Bible Meaning: Not in the Bible
The Aegean Sea is only indirectly referenced in the New Testament as the waterway extensively used by the Apostle Paul.
Biblical cites on or having a water connection to the Aegean Sea includes Cenchrea, Thessalonica (located on the Thermaic Gulf), Neapolis, Troas, Assos, Ephesus, Miletus and Cnidus. Islands within this area include Samothrace, Lesbos, Chios, Samos, Patmos, Cos and Rhodes.
Paul, during his second, third and fourth missionary journeys, used the natural highway of the Aegean several times.
Second Missionary Journey
Paul sailed from Troas, located on the eastern side of the sea, to Neapolis in Macedonia (Acts 16:11). His water crossing enabled the apostle to be the first person to establish Christian churches on the European continent.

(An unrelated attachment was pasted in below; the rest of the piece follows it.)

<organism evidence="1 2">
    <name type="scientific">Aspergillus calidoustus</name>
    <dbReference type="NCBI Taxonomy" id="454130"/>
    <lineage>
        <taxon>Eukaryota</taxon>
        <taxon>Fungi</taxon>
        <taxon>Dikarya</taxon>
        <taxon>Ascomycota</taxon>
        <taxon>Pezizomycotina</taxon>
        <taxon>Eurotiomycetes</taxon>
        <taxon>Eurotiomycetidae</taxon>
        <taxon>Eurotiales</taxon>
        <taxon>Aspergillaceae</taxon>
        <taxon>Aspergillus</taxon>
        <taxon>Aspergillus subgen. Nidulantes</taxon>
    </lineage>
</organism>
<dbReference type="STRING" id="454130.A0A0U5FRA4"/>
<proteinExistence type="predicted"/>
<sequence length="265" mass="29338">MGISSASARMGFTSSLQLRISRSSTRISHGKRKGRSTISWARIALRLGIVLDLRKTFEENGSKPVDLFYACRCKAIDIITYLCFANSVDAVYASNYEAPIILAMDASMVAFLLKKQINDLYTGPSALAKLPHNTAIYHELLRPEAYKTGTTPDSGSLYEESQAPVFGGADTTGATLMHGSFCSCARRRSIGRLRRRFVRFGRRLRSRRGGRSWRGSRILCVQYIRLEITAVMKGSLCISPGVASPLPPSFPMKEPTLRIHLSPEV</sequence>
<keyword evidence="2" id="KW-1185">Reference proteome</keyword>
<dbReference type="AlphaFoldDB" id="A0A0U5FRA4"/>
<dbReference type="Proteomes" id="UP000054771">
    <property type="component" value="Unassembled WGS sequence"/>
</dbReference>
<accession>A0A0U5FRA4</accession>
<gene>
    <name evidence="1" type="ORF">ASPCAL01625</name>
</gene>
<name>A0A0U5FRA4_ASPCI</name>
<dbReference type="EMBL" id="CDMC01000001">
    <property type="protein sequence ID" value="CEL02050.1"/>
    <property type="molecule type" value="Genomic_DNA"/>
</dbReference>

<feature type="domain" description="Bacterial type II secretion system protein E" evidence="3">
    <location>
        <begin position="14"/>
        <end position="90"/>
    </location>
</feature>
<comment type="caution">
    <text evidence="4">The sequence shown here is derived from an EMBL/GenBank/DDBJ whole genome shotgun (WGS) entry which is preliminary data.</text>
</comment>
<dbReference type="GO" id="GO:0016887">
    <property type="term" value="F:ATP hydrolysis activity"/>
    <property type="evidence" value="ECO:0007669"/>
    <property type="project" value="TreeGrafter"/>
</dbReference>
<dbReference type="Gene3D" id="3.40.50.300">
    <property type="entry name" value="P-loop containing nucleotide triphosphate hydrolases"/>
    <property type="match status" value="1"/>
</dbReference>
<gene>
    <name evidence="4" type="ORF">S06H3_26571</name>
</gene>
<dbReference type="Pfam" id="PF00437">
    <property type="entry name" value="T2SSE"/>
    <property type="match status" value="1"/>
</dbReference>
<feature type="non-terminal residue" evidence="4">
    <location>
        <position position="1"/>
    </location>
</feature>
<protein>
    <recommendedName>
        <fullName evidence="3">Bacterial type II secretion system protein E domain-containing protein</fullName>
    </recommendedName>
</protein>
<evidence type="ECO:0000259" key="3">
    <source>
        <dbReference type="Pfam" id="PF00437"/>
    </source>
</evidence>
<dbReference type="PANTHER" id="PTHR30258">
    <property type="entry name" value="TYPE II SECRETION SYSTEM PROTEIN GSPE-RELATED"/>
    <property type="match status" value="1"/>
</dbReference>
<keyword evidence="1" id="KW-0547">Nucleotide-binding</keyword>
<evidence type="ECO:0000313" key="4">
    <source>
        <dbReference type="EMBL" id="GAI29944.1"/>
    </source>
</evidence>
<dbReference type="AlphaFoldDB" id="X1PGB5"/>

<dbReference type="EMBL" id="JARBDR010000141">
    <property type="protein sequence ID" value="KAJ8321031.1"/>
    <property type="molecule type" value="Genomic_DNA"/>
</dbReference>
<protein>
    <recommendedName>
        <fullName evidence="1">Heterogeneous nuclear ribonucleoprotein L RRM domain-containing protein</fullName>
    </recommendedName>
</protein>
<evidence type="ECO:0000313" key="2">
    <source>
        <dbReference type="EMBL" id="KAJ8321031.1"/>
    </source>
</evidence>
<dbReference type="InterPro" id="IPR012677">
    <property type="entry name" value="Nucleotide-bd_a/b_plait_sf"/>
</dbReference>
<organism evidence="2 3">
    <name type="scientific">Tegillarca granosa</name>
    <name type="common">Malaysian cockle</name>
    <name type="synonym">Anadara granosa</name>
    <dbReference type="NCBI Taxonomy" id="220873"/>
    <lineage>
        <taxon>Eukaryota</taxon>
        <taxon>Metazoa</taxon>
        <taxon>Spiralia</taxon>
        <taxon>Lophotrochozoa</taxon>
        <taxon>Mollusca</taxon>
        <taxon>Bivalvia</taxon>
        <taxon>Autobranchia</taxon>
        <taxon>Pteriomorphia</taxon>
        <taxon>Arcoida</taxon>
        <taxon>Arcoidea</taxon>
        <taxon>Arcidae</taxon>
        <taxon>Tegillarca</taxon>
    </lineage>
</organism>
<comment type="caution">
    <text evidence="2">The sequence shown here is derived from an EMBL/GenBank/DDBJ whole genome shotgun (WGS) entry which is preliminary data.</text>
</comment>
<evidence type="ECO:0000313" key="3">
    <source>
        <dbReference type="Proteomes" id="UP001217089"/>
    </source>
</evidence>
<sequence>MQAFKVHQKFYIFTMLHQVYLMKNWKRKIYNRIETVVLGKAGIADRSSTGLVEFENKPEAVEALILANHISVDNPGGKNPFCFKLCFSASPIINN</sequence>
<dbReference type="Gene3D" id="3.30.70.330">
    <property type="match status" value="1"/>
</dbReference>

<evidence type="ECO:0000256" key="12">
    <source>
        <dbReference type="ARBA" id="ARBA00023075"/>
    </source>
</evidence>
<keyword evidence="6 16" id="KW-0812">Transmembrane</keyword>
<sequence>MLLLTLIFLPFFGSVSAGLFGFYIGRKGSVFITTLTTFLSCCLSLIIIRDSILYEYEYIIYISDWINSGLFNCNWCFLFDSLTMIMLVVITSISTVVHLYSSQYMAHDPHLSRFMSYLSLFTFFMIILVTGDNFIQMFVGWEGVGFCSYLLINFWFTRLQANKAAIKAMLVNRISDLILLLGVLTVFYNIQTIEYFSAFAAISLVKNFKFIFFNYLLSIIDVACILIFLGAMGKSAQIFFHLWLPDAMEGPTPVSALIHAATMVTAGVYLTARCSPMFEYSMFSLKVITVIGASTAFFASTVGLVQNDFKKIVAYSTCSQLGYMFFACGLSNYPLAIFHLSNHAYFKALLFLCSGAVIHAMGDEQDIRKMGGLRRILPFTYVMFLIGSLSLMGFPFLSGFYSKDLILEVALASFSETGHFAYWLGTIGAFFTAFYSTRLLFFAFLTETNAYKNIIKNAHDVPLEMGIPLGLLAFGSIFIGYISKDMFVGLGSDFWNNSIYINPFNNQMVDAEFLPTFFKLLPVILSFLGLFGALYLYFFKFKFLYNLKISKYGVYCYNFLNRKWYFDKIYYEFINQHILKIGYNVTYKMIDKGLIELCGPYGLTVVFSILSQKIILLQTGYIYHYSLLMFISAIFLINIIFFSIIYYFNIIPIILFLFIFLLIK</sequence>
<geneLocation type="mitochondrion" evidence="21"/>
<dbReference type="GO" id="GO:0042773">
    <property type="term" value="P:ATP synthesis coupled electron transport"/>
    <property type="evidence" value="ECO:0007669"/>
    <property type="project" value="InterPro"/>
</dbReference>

Paul later sailed from a port near Berea to Athens (Acts 17:14 - 15) where he preached the gospel to the city's people and pagan philosophers.
Towards the end of his journey the apostle sails the Aegean from Cenchrea to Ephesus (Acts 18:18 - 19), then later uses part of it from Ephesus to his final destination in Judea (verses 21 - 22).
Third Missionary Journey
Paul again uses the Aegean to sail from Troas to Neapolis. After visiting churches in Macedonia and Achaia he journeys by ship back to Troas (Acts 20:1, 5 - 6). After catching a ship in Assos he travels to Tyre in Syria (20:14 - 21:3).
Fourth Missionary Journey
Paul, as a prisoner of Rome, is taken on a ship past the Aegean Sea island of Rhodes and the port of Cnidus before heading south toward Crete due to the weather (Acts 27:6 - 7).